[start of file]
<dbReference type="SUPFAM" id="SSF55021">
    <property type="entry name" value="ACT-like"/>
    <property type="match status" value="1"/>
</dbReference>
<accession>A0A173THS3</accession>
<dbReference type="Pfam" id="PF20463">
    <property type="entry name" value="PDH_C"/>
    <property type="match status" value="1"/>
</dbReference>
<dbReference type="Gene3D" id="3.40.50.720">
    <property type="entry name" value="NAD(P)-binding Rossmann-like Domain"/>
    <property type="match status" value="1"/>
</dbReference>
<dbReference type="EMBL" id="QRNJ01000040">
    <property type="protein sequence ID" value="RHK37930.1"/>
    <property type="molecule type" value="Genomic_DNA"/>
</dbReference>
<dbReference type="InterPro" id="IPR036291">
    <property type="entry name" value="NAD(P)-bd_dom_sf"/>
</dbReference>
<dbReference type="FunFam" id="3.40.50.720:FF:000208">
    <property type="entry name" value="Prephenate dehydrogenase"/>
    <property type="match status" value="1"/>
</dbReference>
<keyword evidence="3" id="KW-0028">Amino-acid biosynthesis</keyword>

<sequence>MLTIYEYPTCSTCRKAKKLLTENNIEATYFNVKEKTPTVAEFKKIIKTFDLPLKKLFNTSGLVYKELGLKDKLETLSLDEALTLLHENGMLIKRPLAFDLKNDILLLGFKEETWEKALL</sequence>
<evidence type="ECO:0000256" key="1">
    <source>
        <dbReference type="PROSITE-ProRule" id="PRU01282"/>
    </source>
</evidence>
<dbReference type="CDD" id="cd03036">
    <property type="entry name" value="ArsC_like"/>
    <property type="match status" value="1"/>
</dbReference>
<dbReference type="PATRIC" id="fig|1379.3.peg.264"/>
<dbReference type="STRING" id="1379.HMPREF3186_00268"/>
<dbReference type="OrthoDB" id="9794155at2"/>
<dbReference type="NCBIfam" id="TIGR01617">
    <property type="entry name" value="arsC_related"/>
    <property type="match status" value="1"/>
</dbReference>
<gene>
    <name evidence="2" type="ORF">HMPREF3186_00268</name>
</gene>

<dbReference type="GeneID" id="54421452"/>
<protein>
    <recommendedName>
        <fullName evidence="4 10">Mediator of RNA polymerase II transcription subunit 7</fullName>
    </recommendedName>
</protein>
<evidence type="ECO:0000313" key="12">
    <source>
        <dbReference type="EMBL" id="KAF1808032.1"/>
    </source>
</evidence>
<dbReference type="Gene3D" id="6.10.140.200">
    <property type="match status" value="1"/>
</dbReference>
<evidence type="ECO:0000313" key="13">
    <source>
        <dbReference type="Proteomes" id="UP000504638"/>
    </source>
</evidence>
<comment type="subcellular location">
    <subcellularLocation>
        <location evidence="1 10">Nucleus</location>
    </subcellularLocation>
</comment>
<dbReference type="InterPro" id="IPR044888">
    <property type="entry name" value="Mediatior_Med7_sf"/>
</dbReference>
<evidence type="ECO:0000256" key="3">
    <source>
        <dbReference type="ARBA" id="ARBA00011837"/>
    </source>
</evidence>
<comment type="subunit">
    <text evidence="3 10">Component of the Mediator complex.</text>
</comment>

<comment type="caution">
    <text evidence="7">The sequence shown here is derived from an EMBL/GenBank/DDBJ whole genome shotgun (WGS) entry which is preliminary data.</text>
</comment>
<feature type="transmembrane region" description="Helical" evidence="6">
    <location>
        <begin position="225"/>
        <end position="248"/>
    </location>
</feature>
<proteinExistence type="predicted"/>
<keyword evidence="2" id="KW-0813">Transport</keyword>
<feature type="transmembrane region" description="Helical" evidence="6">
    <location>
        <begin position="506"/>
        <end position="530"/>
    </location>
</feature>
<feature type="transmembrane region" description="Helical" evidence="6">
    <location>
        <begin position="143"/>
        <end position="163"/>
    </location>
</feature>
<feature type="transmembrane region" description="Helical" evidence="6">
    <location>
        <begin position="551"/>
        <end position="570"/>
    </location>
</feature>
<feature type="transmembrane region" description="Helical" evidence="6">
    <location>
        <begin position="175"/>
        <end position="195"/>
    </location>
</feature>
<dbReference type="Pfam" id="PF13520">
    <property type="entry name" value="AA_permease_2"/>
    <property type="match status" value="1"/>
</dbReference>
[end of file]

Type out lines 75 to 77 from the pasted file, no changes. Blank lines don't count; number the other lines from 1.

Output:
        <dbReference type="ARBA" id="ARBA00011837"/>
    </source>
</evidence>